For her powerful work, the Antwerp-based artist wins the 2025 Nasher Prize exclusively awarded to contemporary sculpture.
The Nasher Sculpture Center has awarded artist Otobong Nkanga its Nasher Prize, which is endowed with $100,000 and an exhibition at the museum in Dallas opening in April 2025.
“The work of Otobong Nkanga makes manifest the myriad connections—historical, sociological, economic, cultural, and spiritual— that we have to the materials that comprise our lives,” says Nasher Sculpture Center Director Jeremy Strick. “Delving deeply into the variegated meanings these materials take on, Nkanga’s work makes clear the essential place of sculpture in contemporary life.”
Otobong Nkanga, was born in Kano, Nigeria in 1974, grew up in Lagos and Paris, and lives and works in Antwerp, Belgium. She uses a broad range of materials and weaves together powerful works that delve into the complex, often fragile relationships between humans, the land, and its resources, touching on issues of consumption, global circulation, connectivity, and care. Over the past 20 years she has been producing evocative works that speak to migration and her own movement in the world.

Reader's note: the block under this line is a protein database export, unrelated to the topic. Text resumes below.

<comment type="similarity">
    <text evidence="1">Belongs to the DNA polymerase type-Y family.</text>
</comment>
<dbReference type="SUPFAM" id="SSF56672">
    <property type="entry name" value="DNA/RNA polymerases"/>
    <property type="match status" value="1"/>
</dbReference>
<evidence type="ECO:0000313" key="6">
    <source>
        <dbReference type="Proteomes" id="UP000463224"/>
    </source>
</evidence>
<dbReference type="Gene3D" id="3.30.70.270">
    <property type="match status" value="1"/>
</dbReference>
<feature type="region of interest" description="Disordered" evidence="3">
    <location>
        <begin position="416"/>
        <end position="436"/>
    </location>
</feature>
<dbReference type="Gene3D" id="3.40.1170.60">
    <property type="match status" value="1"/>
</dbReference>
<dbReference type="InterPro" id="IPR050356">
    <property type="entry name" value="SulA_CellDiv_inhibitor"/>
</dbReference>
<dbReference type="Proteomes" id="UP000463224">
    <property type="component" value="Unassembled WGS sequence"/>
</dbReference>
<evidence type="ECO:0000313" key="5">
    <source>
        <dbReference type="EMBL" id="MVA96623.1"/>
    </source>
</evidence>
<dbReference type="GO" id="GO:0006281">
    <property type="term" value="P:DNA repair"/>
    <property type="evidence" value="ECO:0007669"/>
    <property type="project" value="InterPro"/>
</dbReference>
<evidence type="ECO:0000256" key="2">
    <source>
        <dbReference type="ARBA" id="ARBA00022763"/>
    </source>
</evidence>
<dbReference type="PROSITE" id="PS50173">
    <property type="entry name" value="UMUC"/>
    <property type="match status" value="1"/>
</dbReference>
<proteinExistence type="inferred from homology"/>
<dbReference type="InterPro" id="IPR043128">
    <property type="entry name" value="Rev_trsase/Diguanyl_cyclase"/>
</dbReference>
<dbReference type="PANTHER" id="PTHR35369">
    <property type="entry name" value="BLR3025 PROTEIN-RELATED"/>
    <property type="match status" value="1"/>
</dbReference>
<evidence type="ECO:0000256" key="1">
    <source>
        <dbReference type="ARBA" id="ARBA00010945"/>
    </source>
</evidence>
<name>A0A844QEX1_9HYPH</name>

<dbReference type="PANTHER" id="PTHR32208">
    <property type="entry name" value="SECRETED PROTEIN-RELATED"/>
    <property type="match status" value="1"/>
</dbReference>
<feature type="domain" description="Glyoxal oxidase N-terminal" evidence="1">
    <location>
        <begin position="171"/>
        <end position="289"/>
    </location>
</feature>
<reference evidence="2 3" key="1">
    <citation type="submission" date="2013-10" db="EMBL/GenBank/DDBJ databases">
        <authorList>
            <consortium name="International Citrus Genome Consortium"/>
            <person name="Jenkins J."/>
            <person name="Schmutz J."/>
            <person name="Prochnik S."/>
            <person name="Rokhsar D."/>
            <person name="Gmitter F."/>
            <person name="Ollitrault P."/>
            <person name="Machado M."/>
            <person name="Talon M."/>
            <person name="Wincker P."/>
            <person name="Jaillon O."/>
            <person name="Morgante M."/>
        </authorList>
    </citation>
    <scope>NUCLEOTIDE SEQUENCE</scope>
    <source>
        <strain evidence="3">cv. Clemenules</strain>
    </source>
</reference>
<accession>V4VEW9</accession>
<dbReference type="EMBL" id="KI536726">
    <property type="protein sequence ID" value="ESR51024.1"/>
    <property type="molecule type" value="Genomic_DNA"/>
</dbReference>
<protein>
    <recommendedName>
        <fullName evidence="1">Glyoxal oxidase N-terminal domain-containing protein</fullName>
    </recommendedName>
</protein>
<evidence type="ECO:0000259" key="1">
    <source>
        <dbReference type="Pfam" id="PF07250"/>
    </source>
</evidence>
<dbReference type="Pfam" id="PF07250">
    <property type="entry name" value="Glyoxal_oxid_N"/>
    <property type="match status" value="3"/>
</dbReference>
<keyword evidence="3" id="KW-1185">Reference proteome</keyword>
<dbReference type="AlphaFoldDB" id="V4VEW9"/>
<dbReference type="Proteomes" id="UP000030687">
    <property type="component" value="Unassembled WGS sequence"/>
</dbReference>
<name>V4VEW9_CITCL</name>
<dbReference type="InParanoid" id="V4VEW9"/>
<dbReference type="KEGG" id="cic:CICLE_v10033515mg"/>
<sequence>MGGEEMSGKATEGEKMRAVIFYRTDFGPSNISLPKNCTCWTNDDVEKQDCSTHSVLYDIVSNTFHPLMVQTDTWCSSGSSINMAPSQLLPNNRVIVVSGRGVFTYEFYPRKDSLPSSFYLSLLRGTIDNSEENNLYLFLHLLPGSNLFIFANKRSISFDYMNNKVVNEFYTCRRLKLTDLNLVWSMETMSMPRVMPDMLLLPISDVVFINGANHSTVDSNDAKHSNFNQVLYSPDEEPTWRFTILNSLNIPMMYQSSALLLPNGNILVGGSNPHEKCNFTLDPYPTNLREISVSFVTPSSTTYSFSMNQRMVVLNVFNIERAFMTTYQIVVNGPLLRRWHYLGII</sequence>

Nkanga was chosen by a jury including Nairy Baghramian (artist / Germany), Pablo León de la Barra (Guggenheim Curator at Large, Latin America / Brazil), Carolyn Christov-Bakargiev (Director of Castello di Rivoli Museo d’Arte Contemporanea / Italy), Lynne Cooke (Senior Curator, National Gallery of Art, Washington, D.C. / USA), Briony Fer (Art Historian and Critic / UK), Hou Hanru (Artistic Director, MAXXI / Italy), Yuko Hasegawa (Director, 21st Century Museum of Contemporary Art, Kanazawa / Japan), Rashid Johnson (Artist / USA) and Nicholas Serota (Chairman of Arts Council England / UK).
Former recipients are Senga Nengudi and Theaster Gates.